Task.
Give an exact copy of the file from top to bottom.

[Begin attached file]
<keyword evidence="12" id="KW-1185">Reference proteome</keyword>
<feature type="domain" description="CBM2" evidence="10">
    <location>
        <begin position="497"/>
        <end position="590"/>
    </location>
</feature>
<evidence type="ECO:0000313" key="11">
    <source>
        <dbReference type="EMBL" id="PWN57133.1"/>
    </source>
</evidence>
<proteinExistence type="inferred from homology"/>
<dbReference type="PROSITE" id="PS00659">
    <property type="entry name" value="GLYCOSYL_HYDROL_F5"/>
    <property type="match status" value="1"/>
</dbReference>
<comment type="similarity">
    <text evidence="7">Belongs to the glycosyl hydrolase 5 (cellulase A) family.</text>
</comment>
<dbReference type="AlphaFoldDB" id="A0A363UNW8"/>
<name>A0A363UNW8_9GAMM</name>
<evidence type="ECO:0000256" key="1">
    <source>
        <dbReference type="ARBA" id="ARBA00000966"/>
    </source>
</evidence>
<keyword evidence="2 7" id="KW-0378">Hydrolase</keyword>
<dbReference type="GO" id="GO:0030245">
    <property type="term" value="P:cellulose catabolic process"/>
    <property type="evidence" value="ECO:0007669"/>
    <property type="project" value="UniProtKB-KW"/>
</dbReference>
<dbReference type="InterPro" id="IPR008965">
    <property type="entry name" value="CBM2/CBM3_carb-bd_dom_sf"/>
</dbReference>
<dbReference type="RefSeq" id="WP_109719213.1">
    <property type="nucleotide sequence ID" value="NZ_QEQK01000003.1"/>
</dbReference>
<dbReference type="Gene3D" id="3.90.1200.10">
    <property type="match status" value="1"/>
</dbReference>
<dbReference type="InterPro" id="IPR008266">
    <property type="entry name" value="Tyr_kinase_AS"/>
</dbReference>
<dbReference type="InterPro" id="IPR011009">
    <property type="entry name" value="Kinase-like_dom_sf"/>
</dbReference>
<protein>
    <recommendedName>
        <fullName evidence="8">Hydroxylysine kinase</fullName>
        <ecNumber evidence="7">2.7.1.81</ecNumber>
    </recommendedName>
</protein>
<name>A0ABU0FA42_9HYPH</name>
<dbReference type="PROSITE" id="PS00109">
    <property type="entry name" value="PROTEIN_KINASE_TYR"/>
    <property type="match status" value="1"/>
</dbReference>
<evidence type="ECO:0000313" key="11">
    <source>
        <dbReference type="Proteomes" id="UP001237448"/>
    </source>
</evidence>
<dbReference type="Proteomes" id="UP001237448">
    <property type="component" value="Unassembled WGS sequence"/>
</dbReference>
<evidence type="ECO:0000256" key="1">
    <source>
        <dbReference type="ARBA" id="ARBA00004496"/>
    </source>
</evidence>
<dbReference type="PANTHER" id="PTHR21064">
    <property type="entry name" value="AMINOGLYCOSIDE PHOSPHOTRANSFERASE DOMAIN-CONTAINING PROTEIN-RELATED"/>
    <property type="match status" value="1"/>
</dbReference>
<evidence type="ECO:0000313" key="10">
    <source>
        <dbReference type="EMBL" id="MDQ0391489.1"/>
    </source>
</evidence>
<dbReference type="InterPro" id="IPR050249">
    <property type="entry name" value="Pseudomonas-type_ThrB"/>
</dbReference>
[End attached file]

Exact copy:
<keyword evidence="12" id="KW-1185">Reference proteome</keyword>
<feature type="domain" description="CBM2" evidence="10">
    <location>
        <begin position="497"/>
        <end position="590"/>
    </location>
</feature>
<evidence type="ECO:0000313" key="11">
    <source>
        <dbReference type="EMBL" id="PWN57133.1"/>
    </source>
</evidence>
<proteinExistence type="inferred from homology"/>
<dbReference type="PROSITE" id="PS00659">
    <property type="entry name" value="GLYCOSYL_HYDROL_F5"/>
    <property type="match status" value="1"/>
</dbReference>
<comment type="similarity">
    <text evidence="7">Belongs to the glycosyl hydrolase 5 (cellulase A) family.</text>
</comment>
<dbReference type="AlphaFoldDB" id="A0A363UNW8"/>
<name>A0A363UNW8_9GAMM</name>
<evidence type="ECO:0000256" key="1">
    <source>
        <dbReference type="ARBA" id="ARBA00000966"/>
    </source>
</evidence>
<keyword evidence="2 7" id="KW-0378">Hydrolase</keyword>
<dbReference type="GO" id="GO:0030245">
    <property type="term" value="P:cellulose catabolic process"/>
    <property type="evidence" value="ECO:0007669"/>
    <property type="project" value="UniProtKB-KW"/>
</dbReference>
<dbReference type="InterPro" id="IPR008965">
    <property type="entry name" value="CBM2/CBM3_carb-bd_dom_sf"/>
</dbReference>
<dbReference type="RefSeq" id="WP_109719213.1">
    <property type="nucleotide sequence ID" value="NZ_QEQK01000003.1"/>
</dbReference>
<dbReference type="Gene3D" id="3.90.1200.10">
    <property type="match status" value="1"/>
</dbReference>
<dbReference type="InterPro" id="IPR008266">
    <property type="entry name" value="Tyr_kinase_AS"/>
</dbReference>
<dbReference type="InterPro" id="IPR011009">
    <property type="entry name" value="Kinase-like_dom_sf"/>
</dbReference>
<protein>
    <recommendedName>
        <fullName evidence="8">Hydroxylysine kinase</fullName>
        <ecNumber evidence="7">2.7.1.81</ecNumber>
    </recommendedName>
</protein>
<name>A0ABU0FA42_9HYPH</name>
<dbReference type="PROSITE" id="PS00109">
    <property type="entry name" value="PROTEIN_KINASE_TYR"/>
    <property type="match status" value="1"/>
</dbReference>
<evidence type="ECO:0000313" key="11">
    <source>
        <dbReference type="Proteomes" id="UP001237448"/>
    </source>
</evidence>
<dbReference type="Proteomes" id="UP001237448">
    <property type="component" value="Unassembled WGS sequence"/>
</dbReference>
<evidence type="ECO:0000256" key="1">
    <source>
        <dbReference type="ARBA" id="ARBA00004496"/>
    </source>
</evidence>
<dbReference type="PANTHER" id="PTHR21064">
    <property type="entry name" value="AMINOGLYCOSIDE PHOSPHOTRANSFERASE DOMAIN-CONTAINING PROTEIN-RELATED"/>
    <property type="match status" value="1"/>
</dbReference>
<evidence type="ECO:0000313" key="10">
    <source>
        <dbReference type="EMBL" id="MDQ0391489.1"/>
    </source>
</evidence>
<dbReference type="InterPro" id="IPR050249">
    <property type="entry name" value="Pseudomonas-type_ThrB"/>
</dbReference>